Again, I’m not a mental health professional, nor do I claim to be one, but looking at what the CDC says, it doesn’t look like a far stretch to assume that Chloe could be diagnosable for ODD and CD. But could we go as far as to say that she has post-traumatic stress disorder? Well, let’s see what the CDC says about PTSD. Some of the symptoms of the disease do appear to be prevalent in Chloe. “Reliving the event over and over in thought or in play; Nightmares and sleep problems.” Over the course of the three days that Before the Storm takes place during, Chloe has hallucinations or dreams involving her father five times. Two of these hallucinations involve the accident itself while another one shows her father’s disfigurement from the accident. “Becoming very upset when something causes memories of the event.” In Episode One, Chloe’s rampage in the junkyard peaks when she happens to run into the car her dad was in when he crashed. While Chloe may not yet have full-blown PTSD, it appears that she is on her way there, as she is already showing early signs of the disorder as well as symptoms of related disorders, namely ODD and CD.
There is nothing mentioned in either Life is Strange game about Chloe receiving any kind of diagnosis, let alone treatment, for any of these disorders. So what can we expect to happen to Chloe if she does in fact have undiagnosed PTSD? The CDC continues to describe symptoms of the disorder as “Lack of positive emotions; Intense ongoing fear or sadness; Acting helpless, hopeless or withdrawn; Denying that the event happened or feeling numb.”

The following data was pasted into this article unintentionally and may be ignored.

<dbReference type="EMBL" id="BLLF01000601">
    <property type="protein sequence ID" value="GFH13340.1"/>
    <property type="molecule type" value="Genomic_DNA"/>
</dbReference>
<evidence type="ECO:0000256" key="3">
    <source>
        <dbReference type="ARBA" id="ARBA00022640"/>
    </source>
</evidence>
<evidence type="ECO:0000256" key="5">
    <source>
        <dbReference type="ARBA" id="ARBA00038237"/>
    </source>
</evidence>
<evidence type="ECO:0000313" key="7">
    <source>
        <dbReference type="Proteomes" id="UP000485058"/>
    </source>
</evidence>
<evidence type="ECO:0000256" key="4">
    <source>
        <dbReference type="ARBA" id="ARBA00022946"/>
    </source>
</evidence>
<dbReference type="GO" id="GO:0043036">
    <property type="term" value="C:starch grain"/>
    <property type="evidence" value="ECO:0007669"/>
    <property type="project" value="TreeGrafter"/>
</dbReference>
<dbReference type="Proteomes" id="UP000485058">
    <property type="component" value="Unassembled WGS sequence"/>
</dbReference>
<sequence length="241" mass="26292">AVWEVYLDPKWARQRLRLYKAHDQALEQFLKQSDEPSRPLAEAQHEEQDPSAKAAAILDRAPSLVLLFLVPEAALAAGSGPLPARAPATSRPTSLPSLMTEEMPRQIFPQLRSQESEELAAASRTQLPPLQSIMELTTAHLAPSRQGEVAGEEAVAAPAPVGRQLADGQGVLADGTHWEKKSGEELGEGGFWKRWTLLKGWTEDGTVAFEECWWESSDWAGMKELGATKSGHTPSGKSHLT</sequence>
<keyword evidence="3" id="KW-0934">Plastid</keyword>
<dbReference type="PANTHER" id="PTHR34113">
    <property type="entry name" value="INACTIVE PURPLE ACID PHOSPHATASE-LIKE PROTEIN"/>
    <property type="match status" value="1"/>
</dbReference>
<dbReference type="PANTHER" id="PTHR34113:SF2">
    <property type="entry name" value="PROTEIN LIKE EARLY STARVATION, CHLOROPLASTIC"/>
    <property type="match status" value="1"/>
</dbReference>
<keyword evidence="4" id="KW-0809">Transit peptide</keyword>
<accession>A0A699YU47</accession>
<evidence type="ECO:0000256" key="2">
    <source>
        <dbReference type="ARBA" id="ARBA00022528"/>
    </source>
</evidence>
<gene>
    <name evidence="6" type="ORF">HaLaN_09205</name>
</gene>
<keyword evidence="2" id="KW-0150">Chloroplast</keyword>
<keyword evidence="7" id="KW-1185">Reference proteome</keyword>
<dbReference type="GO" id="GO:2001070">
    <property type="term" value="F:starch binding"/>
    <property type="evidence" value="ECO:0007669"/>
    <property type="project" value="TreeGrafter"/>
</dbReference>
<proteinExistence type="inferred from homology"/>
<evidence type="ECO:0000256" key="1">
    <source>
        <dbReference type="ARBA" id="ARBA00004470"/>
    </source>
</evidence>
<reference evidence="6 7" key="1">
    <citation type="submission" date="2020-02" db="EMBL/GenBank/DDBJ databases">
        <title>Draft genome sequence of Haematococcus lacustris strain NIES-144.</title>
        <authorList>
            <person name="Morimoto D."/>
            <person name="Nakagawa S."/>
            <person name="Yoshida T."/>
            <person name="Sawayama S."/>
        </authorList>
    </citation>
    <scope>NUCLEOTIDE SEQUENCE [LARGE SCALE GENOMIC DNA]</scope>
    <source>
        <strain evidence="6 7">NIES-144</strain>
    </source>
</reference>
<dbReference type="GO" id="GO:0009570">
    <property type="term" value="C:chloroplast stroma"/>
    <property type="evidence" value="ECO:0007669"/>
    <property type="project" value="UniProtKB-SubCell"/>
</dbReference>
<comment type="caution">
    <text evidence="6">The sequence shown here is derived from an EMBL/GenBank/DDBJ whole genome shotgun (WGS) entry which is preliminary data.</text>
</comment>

At the end of the first Life is Strange, you’re left with a single choice that will determine the fate of Chloe, as well as the entirety of Arcadia Bay. Neither of these two endings is considered canon as the developers have decided to leave the story up to each individual player. In one of the two possible timelines, Max rewinds back to when she first received her time-manipulating powers, only to allow the passage of time to occur as if she never received the powers, which involves letting Chloe get killed by Nathan Prescott. In this timeline, Chloe tragically dies before she is able to fully succumb to her potential PTSD. In the other timeline, however, Max allows the imminent storm to destroy Arcadia Bay, after which she and Chloe drive away to continue their future together. It’s a simple, kind of romantic ending, considering what it took to get there, but the implication appears to be that Max and Chloe still have each other and that that’s all they need. But if we’re right about Chloe’s mental illnesses, and if she continues to go untreated, both she and Max will likely find that their lives will continue to be plagued by the traumatic events that occurred in Arcadia Bay, despite its destruction.